10. WebmasterDoc

    WebmasterDoc Administrator Administrator

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    I would hope that resale brokers would require a deposit before submitting an offer to the seller. If the offer is accepted and later withdrawn, the deposit would then be forfeited. Most real estate transactions are conducted in this manner to prevent insincere offers.

    I'd stick with one offer (with a deposit) if you are serious about a purchase. If I were a seller, I'd make sure a deposit has been made before even considering an offer.

    Good luck! :)
     
  11. rojen

    rojen Mouseketeer

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    There are many 200 point contracts out there. You could email a general offer to the brokers saying first person to accept your terms has a deal. Not an unheard form of offer. Problem is they're not identical, different use years and loaded vs stripped.
     
  12. Dean

    Dean DIS Veteran<br><a href="http://www.wdwinfo.com/dis

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    Not that much more difficult to take 3 or 4 contracts and formulate an offer on each c/w any variation in the number of points, UY and points accounting.
     
  13. CarolMN

    CarolMN DVC Co-Moderator Moderator

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    I do not think it is ethical to make multiple offers unless one is willing to go through with all of them if accepted.

    That said, if a buyer cancels within the proscribed 10 day period, the deposit must be returned. This is from the Florida statute that governs the cancellation of a timeshare purchase in Florida:

    721.10 (3)&#8195;In the event of a timely preclosing cancellation, the developer shall honor the right of any purchaser to cancel the contract which granted the timeshare purchaser rights in and to the plan. Upon such cancellation, the developer shall refund to the purchaser the total amount of all payments made by the purchaser under the contract, reduced by the proportion of any contract benefits the purchaser has actually received under the contract prior to the effective date of the cancellation, as required by s. 721.06. Such refund shall be made within 20 days of demand therefor by the purchaser or within 5 days after receipt of funds from the purchaser’s cleared check, whichever is later.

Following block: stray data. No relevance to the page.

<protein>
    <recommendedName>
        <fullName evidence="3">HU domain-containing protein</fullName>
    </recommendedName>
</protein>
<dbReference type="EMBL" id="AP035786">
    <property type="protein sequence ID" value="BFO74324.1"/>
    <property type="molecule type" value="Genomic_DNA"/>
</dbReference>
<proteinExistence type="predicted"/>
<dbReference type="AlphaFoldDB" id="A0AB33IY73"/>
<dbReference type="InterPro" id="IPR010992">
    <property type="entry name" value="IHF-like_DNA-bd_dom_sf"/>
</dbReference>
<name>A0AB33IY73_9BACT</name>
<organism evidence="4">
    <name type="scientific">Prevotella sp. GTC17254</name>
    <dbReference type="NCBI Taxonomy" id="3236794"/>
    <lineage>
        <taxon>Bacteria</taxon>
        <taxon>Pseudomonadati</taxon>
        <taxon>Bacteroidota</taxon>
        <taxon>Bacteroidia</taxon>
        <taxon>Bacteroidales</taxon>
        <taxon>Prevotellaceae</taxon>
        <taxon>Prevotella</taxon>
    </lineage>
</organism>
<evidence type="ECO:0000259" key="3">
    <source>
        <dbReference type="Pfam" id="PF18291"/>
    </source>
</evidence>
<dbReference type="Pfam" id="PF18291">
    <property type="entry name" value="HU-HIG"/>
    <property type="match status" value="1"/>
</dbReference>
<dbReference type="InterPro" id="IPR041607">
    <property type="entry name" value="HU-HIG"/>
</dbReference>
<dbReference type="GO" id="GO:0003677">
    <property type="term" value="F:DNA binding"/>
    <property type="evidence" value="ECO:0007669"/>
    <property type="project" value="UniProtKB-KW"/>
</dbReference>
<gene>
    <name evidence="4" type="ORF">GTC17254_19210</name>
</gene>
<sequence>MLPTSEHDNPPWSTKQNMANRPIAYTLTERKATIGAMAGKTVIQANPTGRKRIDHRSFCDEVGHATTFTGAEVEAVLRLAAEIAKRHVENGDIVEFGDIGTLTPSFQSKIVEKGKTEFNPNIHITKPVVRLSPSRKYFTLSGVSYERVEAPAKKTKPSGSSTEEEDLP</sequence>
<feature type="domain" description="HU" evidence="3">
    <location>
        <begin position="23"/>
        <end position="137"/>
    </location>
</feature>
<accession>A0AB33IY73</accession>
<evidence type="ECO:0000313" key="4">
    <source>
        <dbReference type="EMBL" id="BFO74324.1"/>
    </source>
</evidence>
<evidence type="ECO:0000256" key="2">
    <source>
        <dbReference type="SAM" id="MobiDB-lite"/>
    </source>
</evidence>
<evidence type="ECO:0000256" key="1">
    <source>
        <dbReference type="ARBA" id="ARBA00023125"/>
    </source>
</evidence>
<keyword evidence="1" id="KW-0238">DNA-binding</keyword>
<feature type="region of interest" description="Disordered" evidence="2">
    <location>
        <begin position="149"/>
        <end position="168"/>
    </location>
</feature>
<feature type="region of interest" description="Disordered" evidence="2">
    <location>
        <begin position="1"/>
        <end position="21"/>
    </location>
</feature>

The underlining is mine.

    OP - it is better to make your offers one at a time. To speed things up, just put a time limit on each offer. For example, say that the offer is good for the next 24 hours or expires at 5 pm on 2/18/2013.
     
  14. andy117

    andy117 Earning My Ears

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    Thanks for all the advice. I'll be talking to a reseller tomorrow.
     
  15. heynowirv

    heynowirv DIS Veteran

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    Andy I agree that the way to go is 1 offer @ a time. There's many contracts out there that you're looking for ,and people(brokers) will take you much more seriously.
     
  16. chalee94

    chalee94 <font color=green>I thought all sand was ground up

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    since the language says "the developer", does that section apply to resellers? i know it would apply to direct purchases from DVD, since they are the developer...but i'm a little surprised that an individual seller is subject to the same rule...
     
  17. CarolMN

    CarolMN DVC Co-Moderator Moderator

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    Good question.

    I am not a lawyer and unused to the language used in writing statues.

    That said, I do think the law applies to all sellers. Here is something from 721.17:

    (4)&#8195;That the transferee will fully honor all rights of timeshare purchasers to cancel their contracts and receive appropriate refunds.

    And something from 721.21: